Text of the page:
The complete set of Phase 4 guidelines for Illinois retailers may be found  here .

Minnesota Members Need COVID-19 Preparedness Plan by June 29
All Minnesota businesses that remained open throughout the peacetime emergency which was declared in Minnesota as a result of the pandemic, must have a COVID-19 Preparedness Plan in place by June 29.

What is a Covid-19 Preparedness Plan? It is a written document which explains the conditions, policies and practices which your store has implemented in order to meet recommended guidelines related to a safe and healthy workplace during the pandemic.

Your store's COVID-19 Preparedness Plan does not need to be published or publicly displayed, but it must be made available to customers and employees if they request to see it.

The State of Minnesota has a template which may be used to develop your store's plan. That template may be found  here. While businesses are not required to use this template, all plans must address the components included in the state of Minnesota industry guidance developed for their type of business.

Specific guidance for all retailers (both critical and non-critical) may be found  here.

Developing a plan may seem overwhelming. However, for most hardware stores, it is a matter of documenting the policies developed and put in place since the outbreak began with regards to employee hygiene, workplace cleaning, social distancing, sick employees staying home, etc. For hardware stores, plans should address the components found under industry guidance for retailers.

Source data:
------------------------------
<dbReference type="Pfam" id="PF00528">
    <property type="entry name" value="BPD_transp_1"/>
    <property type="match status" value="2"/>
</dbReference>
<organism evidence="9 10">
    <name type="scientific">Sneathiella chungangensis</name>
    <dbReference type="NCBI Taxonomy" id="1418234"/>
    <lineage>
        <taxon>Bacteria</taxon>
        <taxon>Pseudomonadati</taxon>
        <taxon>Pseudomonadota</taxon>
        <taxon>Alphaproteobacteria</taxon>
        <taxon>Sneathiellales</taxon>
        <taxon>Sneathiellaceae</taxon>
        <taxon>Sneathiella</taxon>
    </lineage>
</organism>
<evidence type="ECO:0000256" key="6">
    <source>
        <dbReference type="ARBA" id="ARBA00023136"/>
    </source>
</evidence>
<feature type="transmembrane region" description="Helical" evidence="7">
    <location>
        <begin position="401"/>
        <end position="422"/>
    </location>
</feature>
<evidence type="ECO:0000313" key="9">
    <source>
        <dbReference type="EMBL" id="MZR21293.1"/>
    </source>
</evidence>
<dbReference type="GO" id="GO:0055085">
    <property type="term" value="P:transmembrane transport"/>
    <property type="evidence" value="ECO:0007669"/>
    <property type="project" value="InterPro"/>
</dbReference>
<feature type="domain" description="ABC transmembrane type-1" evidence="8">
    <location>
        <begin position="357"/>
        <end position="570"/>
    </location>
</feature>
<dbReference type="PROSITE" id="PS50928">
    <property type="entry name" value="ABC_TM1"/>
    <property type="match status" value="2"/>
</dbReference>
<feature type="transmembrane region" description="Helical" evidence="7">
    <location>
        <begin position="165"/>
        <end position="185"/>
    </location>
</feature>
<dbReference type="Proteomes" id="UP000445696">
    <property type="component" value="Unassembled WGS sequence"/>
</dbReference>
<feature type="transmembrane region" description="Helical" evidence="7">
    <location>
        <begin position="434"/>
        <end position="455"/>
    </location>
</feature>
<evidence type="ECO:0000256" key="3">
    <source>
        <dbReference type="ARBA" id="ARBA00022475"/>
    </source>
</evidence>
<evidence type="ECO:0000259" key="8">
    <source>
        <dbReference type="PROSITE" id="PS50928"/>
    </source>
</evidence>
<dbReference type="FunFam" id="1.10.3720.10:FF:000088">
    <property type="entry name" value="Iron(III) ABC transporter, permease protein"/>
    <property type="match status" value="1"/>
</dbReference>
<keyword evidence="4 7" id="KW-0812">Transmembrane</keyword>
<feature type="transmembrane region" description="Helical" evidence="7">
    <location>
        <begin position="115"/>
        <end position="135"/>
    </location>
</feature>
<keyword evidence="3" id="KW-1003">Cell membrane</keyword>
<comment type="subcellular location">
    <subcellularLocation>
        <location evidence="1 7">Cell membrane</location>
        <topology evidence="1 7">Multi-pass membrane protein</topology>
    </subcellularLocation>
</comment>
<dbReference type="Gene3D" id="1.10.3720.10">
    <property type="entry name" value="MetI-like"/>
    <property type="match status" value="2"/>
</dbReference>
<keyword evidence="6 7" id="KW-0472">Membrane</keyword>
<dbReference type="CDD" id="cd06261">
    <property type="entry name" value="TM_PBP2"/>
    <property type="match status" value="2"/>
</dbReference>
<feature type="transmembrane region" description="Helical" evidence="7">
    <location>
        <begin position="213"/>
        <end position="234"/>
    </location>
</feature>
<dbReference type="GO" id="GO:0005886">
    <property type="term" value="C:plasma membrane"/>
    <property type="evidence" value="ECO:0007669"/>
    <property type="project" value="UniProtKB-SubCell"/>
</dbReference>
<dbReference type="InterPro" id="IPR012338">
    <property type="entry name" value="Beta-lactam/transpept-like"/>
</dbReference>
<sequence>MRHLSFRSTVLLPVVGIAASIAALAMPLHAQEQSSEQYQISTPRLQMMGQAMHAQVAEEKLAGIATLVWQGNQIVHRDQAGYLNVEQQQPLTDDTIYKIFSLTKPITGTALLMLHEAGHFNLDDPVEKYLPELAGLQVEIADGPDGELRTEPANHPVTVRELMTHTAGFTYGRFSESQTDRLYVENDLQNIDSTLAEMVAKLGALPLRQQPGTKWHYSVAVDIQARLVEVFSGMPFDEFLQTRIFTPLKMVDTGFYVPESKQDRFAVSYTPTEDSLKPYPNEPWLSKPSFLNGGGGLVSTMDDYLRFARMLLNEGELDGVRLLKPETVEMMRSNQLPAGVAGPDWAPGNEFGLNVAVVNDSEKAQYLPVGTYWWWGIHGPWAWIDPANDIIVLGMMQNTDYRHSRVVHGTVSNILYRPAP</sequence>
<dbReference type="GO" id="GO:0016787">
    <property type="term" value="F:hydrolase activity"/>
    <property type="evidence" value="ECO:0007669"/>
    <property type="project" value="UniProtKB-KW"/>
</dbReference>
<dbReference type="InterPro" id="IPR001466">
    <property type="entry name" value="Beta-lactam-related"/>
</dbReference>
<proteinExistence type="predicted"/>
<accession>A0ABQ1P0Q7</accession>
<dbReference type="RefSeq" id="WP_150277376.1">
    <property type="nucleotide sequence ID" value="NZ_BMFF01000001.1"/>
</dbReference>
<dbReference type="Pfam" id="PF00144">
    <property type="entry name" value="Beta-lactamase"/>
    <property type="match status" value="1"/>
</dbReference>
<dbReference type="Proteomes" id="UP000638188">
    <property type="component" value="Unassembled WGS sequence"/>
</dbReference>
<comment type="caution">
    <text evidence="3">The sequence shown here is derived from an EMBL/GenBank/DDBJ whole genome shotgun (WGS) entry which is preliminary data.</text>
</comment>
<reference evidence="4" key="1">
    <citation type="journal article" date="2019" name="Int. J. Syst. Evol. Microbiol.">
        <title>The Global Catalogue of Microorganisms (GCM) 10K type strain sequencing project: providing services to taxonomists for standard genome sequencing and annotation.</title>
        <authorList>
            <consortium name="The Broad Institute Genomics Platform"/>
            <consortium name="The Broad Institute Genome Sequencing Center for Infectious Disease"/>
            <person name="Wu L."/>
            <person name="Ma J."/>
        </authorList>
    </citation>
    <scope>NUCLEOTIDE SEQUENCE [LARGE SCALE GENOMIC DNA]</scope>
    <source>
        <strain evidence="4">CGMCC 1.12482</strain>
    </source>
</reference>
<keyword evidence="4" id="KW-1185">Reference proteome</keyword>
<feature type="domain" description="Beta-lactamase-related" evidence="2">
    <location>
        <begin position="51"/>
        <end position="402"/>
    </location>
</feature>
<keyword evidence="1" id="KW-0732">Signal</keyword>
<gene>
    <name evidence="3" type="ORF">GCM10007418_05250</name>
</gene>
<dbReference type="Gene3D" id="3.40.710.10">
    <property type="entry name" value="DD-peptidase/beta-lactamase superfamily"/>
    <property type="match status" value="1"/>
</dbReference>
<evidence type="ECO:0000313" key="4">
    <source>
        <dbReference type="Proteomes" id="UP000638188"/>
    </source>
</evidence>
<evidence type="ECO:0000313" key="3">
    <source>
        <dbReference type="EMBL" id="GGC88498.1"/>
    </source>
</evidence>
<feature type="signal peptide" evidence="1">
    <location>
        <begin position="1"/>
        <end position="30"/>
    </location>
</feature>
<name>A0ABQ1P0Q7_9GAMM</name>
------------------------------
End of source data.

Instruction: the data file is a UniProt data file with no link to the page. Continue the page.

Wisconsin 2020 Partisan Elections Take Shape

By Misha Lee, MHA Wisconsin Lobbyist
Despite unique challenges for candidates brought on by the Coronavirus, the 2020 Wisconsin partisan elections, both primary (Tuesday, August 11th) and general (Tuesday, November 3rd), are beginning to take shape. June 1st was the last call for all candidates to file nomination papers in order to make it on the ballot. Depending on level of office, the minimum number of signatures required by law varies anywhere from 200 to 2,000. Those candidates who filed nomination papers will appear on the ballot unless they did not turn in sufficient signatures to qualify or if some of their signatures are challenged and dismissed leaving them with inadequate signatures to obtain ballot access. The Wisconsin Elections Commission (WEC) met on June 10th to certify candidates and also reviewed information on ballot access issues and challenges of certain candidates.